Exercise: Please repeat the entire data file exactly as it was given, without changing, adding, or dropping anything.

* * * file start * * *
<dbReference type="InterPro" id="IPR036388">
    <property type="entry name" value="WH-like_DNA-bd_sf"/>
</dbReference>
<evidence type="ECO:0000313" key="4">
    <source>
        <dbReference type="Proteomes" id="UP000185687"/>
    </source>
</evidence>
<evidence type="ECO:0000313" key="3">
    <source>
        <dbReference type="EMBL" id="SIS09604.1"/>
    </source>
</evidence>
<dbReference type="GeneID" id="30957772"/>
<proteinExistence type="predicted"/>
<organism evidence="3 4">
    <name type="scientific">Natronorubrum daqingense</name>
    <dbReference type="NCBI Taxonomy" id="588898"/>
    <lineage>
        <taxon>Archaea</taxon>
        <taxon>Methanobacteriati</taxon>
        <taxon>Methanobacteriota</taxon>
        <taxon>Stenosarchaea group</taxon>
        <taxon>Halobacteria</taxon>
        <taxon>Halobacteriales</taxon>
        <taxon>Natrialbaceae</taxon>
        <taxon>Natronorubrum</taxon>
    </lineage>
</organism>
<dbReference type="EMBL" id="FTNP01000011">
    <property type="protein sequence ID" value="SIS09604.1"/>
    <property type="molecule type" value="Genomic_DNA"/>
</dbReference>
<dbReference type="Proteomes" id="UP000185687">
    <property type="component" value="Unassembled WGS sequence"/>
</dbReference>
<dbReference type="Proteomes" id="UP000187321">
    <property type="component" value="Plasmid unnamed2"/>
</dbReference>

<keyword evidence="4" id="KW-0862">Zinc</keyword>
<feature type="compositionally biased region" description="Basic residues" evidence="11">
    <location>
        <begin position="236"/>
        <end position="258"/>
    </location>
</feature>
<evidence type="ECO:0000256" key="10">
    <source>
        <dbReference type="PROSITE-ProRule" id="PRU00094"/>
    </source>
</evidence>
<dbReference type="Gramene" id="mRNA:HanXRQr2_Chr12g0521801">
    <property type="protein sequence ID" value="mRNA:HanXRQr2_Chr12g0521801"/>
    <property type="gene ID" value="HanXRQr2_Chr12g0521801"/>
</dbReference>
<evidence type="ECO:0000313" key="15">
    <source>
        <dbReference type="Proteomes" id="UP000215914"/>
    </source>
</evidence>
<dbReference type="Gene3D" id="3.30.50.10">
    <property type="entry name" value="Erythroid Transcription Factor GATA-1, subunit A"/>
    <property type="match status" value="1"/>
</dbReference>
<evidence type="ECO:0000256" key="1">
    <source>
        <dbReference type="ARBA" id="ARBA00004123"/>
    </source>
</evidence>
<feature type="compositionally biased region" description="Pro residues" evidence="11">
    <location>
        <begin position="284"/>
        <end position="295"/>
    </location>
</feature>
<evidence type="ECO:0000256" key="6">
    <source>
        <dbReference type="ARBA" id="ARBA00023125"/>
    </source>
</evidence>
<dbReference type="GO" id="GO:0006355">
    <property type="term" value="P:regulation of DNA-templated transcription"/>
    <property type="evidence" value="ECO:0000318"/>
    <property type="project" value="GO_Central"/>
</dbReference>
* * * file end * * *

<dbReference type="InterPro" id="IPR036388">
    <property type="entry name" value="WH-like_DNA-bd_sf"/>
</dbReference>
<evidence type="ECO:0000313" key="4">
    <source>
        <dbReference type="Proteomes" id="UP000185687"/>
    </source>
</evidence>
<evidence type="ECO:0000313" key="3">
    <source>
        <dbReference type="EMBL" id="SIS09604.1"/>
    </source>
</evidence>
<dbReference type="GeneID" id="30957772"/>
<proteinExistence type="predicted"/>
<organism evidence="3 4">
    <name type="scientific">Natronorubrum daqingense</name>
    <dbReference type="NCBI Taxonomy" id="588898"/>
    <lineage>
        <taxon>Archaea</taxon>
        <taxon>Methanobacteriati</taxon>
        <taxon>Methanobacteriota</taxon>
        <taxon>Stenosarchaea group</taxon>
        <taxon>Halobacteria</taxon>
        <taxon>Halobacteriales</taxon>
        <taxon>Natrialbaceae</taxon>
        <taxon>Natronorubrum</taxon>
    </lineage>
</organism>
<dbReference type="EMBL" id="FTNP01000011">
    <property type="protein sequence ID" value="SIS09604.1"/>
    <property type="molecule type" value="Genomic_DNA"/>
</dbReference>
<dbReference type="Proteomes" id="UP000185687">
    <property type="component" value="Unassembled WGS sequence"/>
</dbReference>
<dbReference type="Proteomes" id="UP000187321">
    <property type="component" value="Plasmid unnamed2"/>
</dbReference>

<keyword evidence="4" id="KW-0862">Zinc</keyword>
<feature type="compositionally biased region" description="Basic residues" evidence="11">
    <location>
        <begin position="236"/>
        <end position="258"/>
    </location>
</feature>
<evidence type="ECO:0000256" key="10">
    <source>
        <dbReference type="PROSITE-ProRule" id="PRU00094"/>
    </source>
</evidence>
<dbReference type="Gramene" id="mRNA:HanXRQr2_Chr12g0521801">
    <property type="protein sequence ID" value="mRNA:HanXRQr2_Chr12g0521801"/>
    <property type="gene ID" value="HanXRQr2_Chr12g0521801"/>
</dbReference>
<evidence type="ECO:0000313" key="15">
    <source>
        <dbReference type="Proteomes" id="UP000215914"/>
    </source>
</evidence>
<dbReference type="Gene3D" id="3.30.50.10">
    <property type="entry name" value="Erythroid Transcription Factor GATA-1, subunit A"/>
    <property type="match status" value="1"/>
</dbReference>
<evidence type="ECO:0000256" key="1">
    <source>
        <dbReference type="ARBA" id="ARBA00004123"/>
    </source>
</evidence>
<feature type="compositionally biased region" description="Pro residues" evidence="11">
    <location>
        <begin position="284"/>
        <end position="295"/>
    </location>
</feature>
<evidence type="ECO:0000256" key="6">
    <source>
        <dbReference type="ARBA" id="ARBA00023125"/>
    </source>
</evidence>
<dbReference type="GO" id="GO:0006355">
    <property type="term" value="P:regulation of DNA-templated transcription"/>
    <property type="evidence" value="ECO:0000318"/>
    <property type="project" value="GO_Central"/>
</dbReference>